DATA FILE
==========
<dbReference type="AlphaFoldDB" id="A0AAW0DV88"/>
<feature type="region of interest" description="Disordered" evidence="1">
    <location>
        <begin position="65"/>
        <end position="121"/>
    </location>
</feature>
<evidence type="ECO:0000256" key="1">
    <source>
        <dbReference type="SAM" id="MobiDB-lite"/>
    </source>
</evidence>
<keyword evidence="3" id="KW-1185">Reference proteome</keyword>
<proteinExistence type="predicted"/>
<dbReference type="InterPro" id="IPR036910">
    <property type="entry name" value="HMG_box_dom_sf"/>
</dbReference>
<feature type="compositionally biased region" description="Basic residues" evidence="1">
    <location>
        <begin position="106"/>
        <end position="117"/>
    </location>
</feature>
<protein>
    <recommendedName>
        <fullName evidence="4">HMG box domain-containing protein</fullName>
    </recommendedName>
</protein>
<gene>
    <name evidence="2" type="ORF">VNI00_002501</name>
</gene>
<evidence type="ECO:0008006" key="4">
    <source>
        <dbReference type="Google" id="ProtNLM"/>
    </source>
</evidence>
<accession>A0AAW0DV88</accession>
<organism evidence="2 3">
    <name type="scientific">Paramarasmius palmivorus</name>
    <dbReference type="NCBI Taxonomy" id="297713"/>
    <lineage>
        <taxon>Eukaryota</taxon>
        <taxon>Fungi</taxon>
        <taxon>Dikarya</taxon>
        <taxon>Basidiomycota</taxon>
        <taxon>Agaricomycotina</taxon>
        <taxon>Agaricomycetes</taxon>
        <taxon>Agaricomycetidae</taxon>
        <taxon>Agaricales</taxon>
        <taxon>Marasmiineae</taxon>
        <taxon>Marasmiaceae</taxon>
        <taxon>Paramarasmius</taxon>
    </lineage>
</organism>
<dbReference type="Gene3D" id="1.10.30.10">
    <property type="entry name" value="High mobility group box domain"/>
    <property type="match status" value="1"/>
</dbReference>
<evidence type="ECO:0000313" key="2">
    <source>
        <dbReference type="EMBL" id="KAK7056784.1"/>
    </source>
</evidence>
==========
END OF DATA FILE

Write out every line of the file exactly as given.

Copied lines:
<dbReference type="AlphaFoldDB" id="A0AAW0DV88"/>
<feature type="region of interest" description="Disordered" evidence="1">
    <location>
        <begin position="65"/>
        <end position="121"/>
    </location>
</feature>
<evidence type="ECO:0000256" key="1">
    <source>
        <dbReference type="SAM" id="MobiDB-lite"/>
    </source>
</evidence>
<keyword evidence="3" id="KW-1185">Reference proteome</keyword>
<proteinExistence type="predicted"/>
<dbReference type="InterPro" id="IPR036910">
    <property type="entry name" value="HMG_box_dom_sf"/>
</dbReference>
<feature type="compositionally biased region" description="Basic residues" evidence="1">
    <location>
        <begin position="106"/>
        <end position="117"/>
    </location>
</feature>
<protein>
    <recommendedName>
        <fullName evidence="4">HMG box domain-containing protein</fullName>
    </recommendedName>
</protein>
<gene>
    <name evidence="2" type="ORF">VNI00_002501</name>
</gene>
<evidence type="ECO:0008006" key="4">
    <source>
        <dbReference type="Google" id="ProtNLM"/>
    </source>
</evidence>
<accession>A0AAW0DV88</accession>
<organism evidence="2 3">
    <name type="scientific">Paramarasmius palmivorus</name>
    <dbReference type="NCBI Taxonomy" id="297713"/>
    <lineage>
        <taxon>Eukaryota</taxon>
        <taxon>Fungi</taxon>
        <taxon>Dikarya</taxon>
        <taxon>Basidiomycota</taxon>
        <taxon>Agaricomycotina</taxon>
        <taxon>Agaricomycetes</taxon>
        <taxon>Agaricomycetidae</taxon>
        <taxon>Agaricales</taxon>
        <taxon>Marasmiineae</taxon>
        <taxon>Marasmiaceae</taxon>
        <taxon>Paramarasmius</taxon>
    </lineage>
</organism>
<dbReference type="Gene3D" id="1.10.30.10">
    <property type="entry name" value="High mobility group box domain"/>
    <property type="match status" value="1"/>
</dbReference>
<evidence type="ECO:0000313" key="2">
    <source>
        <dbReference type="EMBL" id="KAK7056784.1"/>
    </source>
</evidence>